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Sesame Workshop introduces Rohingya Muppets for refugee children

Sesame Workshop, known most for producing the children’s show, "Sesame Street" has recently done what no other studio has ever thought of - giving onscreen representation to the Rohingyas.

The organisation unveiled its first Rohingya Muppets Noor and Aziz last month as part of an educational media to help children in Cox’s Bazar refugee camp in Bangladesh to build key early childhood skills through relatable educational content, which will also feature them speaking in the Rohingyan language.

Noor, whose full name Noor Yasmin, is characterised as a curious girl who likes asking questions and solving problems, while her brother Aziz is imaginative and likes to act out stories.

Says Sherrie Westin, president of Social Impact, Sesame Workshop, "Noor and Aziz are at the heart of our efforts to bring early education and learning through play to children and caregivers affected by the Rohingya refugee crisis, who have been impacted tremendously by the dual crises of displacement and the Covid-19 pandemic."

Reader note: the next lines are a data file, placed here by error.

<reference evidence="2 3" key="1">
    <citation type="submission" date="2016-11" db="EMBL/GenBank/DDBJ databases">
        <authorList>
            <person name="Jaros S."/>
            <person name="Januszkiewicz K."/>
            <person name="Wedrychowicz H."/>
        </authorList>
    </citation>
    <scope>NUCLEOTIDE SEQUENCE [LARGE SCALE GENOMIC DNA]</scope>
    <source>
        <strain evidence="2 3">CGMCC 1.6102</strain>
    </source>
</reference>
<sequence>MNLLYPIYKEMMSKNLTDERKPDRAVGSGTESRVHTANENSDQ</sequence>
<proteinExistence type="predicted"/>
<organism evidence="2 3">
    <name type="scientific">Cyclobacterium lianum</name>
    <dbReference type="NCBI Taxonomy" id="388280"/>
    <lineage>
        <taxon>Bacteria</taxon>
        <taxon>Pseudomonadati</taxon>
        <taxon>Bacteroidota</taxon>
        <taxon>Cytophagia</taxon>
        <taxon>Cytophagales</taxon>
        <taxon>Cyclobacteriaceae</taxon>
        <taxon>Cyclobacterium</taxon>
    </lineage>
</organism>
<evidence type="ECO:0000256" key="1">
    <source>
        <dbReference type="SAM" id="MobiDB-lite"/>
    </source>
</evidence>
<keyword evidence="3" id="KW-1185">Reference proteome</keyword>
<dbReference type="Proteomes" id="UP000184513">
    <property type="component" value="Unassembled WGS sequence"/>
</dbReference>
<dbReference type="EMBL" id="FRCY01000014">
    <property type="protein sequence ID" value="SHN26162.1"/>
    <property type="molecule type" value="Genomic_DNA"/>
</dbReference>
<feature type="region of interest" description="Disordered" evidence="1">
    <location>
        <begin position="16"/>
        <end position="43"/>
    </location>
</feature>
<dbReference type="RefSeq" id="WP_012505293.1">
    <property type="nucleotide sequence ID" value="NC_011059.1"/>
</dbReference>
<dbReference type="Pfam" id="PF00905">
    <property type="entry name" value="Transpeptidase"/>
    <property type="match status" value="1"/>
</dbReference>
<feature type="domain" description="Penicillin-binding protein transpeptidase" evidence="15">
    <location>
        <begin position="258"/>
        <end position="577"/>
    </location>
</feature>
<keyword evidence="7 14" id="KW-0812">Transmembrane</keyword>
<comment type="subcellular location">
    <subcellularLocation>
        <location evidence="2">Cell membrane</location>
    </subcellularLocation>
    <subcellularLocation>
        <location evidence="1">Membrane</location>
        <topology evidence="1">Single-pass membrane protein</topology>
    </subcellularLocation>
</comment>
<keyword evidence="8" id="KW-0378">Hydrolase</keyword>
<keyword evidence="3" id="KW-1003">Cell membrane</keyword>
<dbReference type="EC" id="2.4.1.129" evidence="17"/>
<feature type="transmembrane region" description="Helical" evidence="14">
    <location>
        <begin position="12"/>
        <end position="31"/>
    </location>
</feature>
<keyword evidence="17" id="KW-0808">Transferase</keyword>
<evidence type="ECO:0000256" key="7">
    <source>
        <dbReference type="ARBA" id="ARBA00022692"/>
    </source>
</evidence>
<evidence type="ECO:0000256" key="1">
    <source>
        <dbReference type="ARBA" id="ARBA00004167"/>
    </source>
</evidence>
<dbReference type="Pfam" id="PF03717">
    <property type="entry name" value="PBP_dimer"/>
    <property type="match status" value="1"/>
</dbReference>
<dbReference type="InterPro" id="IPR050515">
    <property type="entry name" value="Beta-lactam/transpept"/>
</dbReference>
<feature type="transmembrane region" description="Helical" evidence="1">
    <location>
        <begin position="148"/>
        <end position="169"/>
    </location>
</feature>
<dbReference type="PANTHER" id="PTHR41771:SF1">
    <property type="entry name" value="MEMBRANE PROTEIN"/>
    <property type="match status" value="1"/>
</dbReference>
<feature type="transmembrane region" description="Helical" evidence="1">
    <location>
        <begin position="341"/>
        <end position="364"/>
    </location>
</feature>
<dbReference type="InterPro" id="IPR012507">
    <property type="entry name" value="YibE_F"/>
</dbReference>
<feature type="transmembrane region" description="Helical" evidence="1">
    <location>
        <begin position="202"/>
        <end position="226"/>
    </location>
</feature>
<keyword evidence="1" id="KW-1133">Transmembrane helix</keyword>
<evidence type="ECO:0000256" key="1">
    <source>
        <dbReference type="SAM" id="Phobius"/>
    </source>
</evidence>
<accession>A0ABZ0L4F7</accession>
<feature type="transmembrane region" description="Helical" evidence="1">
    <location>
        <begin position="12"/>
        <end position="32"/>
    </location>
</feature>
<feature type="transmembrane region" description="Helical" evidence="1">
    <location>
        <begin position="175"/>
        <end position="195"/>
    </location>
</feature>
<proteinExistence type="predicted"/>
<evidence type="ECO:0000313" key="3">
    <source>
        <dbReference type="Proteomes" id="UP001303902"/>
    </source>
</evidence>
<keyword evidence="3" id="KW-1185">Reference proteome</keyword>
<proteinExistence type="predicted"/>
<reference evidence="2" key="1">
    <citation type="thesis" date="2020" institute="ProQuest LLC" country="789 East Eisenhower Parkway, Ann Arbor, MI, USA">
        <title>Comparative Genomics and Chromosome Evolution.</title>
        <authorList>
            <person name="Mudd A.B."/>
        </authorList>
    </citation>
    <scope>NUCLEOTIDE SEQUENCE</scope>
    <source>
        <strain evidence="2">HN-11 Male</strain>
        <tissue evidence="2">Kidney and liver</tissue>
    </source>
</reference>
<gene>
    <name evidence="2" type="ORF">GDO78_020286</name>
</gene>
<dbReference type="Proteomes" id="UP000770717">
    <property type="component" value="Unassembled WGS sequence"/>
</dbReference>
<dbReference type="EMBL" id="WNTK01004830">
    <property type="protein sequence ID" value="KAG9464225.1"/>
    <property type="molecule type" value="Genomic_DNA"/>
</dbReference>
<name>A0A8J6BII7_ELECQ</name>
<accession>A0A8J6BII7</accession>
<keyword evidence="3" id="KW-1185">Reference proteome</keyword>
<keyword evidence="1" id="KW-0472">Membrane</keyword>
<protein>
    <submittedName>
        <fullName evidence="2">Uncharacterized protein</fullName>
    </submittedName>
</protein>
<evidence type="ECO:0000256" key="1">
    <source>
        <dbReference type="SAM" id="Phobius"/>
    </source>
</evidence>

"Rooted in the rich Rohingya culture and informed by extensive research and input from Rohingya families, Noor and Aziz will bring the transformative power of playful learning to families at a time when it's needed more than ever before," she added.

The new Muppets is Sesame Workshop's humanitarian collaborative project with LEGO Foundation, New York University's Global TIES for Children, the International Rescue Committee, as well as Bangladesh’s development organisation Base Realignment and Closure.

Sesame Street's Grover interacting with a Rohingya child

Cox's Bazar is known to be the world's largest refugee camp, homing more than 800,000 Rohingya refugees that fled Myanmar to escape violent military crackdowns and displacements that have been going on since 2016. The Myanmar government has continuously denied the accusations against them.

This is not the first humanitarian project done by the organisation. In 2019, Sesame Workshop joined forces with the International Rescue Committee to help Syrian refugee children through various learning programmes.

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